The Tale That Was Never Really Told


As you may have gathered from my last post, I have a particular dislike of Kristen Stewart. Her brand of “acting” is the kind that one rarely sees outside of Tommy Wiseau’s The Room (and no, I haven’t seen that film. Nostalgia Critic’s review of it was more than I could take). With that said, I think she was the only reason I was reluctant to see Snow White and the Huntsman because while the film had an interesting premise, I wasn’t sure if it could survive that bout of Stewart blandness.

But when I finally saw the movie I was surprised to find that Stewart wasn’t the main problem. In fact, she barely has enough dialogue to make an impact on the plot – which is a problem in and of itself, but I’ll get to that in a minute.

My initial thought was that the whole film was very underwhelming. It had a lot of good plot points that intrigued me at first, but in the end they just left me confused because they weren’t developed well enough. The Evil Queen (Charlize Theron) is actually a pretty good adaptation of the despised fairy tale character, and Theron plays her in a way that is just as sophisticated as Disney’s interpretation. Yes, at times the acting is over-dramatic, but I don’t think this ruins the overall effect of the character. What does ruin it, are the numerous plot holes that surround her. How did she get her powers? Why is she obsessed with her looks and so afraid ageing? Where did the mirror come from? The film teases the audience with tidbits of exposition, but honestly, if you’re not going to fully explain it then don’t bother dangling the information in front of us. It’s annoying!

Another aspect I have mixed feelings about is the Huntsman (Chris Hemsworth). Although, my problem wasn’t with the portrayal of the character – in fact, I think very highly of Hemsworth’s acting (and this has nothing to do with how I felt about him in Thor). His character is great, the little back story we are given is satisfactory and I thought his story arc from angry cynic to a cynic who will at least fight for the future queen was pretty believable. I just didn’t buy the romantic subplot. At a stretch I could havee believed that he’d grown to care for her as a friend, but there was no discernible point where I felt he was falling in love with her. I know the script says the Huntsman fell for Snow White because she reminded him of his late wife, but there is a difference between feeling fond of someone who reminds you of someone you’ve lost, and genuinely having enough love for someone to wake them from a poisoned sleep.

And finally I come to our esteemed princess. Surprisingly, she got off to a good start. When she was acting I actually saw a spark of emotion on her face and her voice wasn’t so monotone. Maybe there was some good that came from that mediocre British accent. Unfortunately, Stewart peaked pretty early on in the movie, because once she’d escaped from the Queen’s castle she resumed giving the same performance that is typical of “Bella Swan” – staring off into space and making awkward conversation. But I don’t thin Stewart is entirely to blame for her lacklustre performance in this film. I think she is legitimately trying, but she isn’t given a lot of dialogue to help develop her character, which poses another problem.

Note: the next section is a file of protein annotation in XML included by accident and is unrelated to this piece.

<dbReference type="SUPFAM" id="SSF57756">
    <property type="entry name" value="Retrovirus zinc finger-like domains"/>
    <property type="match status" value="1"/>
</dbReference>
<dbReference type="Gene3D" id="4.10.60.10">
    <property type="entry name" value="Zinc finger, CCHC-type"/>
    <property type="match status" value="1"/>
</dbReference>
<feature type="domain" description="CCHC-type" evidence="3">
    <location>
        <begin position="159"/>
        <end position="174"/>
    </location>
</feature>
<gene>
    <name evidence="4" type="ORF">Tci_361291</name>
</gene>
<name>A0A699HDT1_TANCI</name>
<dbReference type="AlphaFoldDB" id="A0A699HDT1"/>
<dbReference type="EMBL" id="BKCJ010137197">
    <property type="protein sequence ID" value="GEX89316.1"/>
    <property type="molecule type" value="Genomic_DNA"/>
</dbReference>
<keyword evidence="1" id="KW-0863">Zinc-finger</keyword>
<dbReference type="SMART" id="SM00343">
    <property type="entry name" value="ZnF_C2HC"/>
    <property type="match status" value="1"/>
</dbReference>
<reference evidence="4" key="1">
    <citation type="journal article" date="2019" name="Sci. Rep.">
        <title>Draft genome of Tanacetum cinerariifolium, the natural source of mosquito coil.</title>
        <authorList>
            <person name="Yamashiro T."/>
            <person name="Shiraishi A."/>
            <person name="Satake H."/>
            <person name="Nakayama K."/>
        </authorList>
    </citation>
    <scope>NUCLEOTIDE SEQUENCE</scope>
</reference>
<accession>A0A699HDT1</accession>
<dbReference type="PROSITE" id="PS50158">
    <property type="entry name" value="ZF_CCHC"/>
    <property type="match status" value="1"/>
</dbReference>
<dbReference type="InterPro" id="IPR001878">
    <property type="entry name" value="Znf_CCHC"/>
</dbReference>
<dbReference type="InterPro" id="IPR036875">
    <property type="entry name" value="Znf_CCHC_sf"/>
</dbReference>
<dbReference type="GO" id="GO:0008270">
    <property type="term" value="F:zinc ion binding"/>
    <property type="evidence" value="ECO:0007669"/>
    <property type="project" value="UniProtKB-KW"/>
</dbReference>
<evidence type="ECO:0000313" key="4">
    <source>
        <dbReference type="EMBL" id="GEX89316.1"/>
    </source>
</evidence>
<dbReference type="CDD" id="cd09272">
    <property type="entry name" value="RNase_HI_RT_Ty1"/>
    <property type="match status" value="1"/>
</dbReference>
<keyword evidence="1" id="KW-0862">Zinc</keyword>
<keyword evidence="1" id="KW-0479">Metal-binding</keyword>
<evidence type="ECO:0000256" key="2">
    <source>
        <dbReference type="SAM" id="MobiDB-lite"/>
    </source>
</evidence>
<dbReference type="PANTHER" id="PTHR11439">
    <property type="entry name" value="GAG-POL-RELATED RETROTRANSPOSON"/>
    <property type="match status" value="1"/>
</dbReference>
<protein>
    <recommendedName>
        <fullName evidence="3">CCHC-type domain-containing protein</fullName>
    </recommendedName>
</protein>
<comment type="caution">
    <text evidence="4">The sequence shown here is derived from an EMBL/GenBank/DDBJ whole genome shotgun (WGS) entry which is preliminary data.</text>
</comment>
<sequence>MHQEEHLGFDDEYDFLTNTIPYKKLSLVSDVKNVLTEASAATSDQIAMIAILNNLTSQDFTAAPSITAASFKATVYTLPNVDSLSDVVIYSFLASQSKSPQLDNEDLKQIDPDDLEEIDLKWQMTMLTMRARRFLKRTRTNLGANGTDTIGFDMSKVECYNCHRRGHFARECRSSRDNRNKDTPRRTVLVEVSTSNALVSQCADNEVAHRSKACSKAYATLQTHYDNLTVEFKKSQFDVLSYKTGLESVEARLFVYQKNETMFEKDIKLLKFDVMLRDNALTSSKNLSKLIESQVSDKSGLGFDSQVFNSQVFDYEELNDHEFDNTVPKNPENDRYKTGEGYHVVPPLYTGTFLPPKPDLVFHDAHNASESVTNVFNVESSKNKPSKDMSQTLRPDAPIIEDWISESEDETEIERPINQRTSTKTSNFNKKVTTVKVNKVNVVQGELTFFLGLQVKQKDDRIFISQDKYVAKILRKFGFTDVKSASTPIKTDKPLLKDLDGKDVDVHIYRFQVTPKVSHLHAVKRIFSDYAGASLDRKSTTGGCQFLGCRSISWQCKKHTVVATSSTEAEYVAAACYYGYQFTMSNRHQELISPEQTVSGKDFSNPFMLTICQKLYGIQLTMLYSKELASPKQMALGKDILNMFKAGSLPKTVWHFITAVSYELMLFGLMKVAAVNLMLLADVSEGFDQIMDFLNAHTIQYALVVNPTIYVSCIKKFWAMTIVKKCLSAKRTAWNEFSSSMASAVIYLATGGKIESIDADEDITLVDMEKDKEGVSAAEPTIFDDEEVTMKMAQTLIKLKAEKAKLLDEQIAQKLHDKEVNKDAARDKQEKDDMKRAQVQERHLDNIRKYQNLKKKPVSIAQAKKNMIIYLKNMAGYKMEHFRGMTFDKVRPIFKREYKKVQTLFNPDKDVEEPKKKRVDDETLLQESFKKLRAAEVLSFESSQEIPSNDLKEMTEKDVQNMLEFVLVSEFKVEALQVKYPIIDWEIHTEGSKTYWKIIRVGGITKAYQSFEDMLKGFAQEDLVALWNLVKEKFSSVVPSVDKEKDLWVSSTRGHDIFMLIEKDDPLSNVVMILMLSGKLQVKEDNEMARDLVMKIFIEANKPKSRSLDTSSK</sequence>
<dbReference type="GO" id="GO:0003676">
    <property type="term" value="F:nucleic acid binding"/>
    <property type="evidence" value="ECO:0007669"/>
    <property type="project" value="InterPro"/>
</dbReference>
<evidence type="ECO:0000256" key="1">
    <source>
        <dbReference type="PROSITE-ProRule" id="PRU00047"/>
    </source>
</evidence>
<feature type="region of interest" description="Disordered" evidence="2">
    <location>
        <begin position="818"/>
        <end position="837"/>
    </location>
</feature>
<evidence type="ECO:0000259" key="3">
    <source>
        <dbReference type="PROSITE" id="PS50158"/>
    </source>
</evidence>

For unexplained reasons, Snow White is deemed to be the saviour of the land. Ok, so obviously she has to go through a character arc and overcome several challenges in order to prove herself worthy of leading an army, right? Nope. She spends most of the movie being dragged around the land, hiding from the Queen and developing bonds with supernatural creatures that are – again – never fully explained. So my question is why would you trust someone who’s been locked up their whole life to lead your army?! She obviously has no experience and from what we see they don’t even bother training her. They hear her make one war speech and suddenly that seems like enough to lead hundreds of men to fight an all-powerful enemy. She was about as qualified to lead them as Elizabeth Swann was to be the Pirate King – not at all!

So it’s clear that my main problem with this film is the script. The actors are doing their best with the material they’ve been given and they actually do a really good job, but if the plot isn’t developed then none of that pays off. It’s possible that they had too many ideas for this story and they didn’t do a good job in development. It’s disappointing, but it happens. The only thing fans can hope is that the upcoming sequel will provide some answers. But if it’s as well-written as this movie, I wouldn’t hold my breath.


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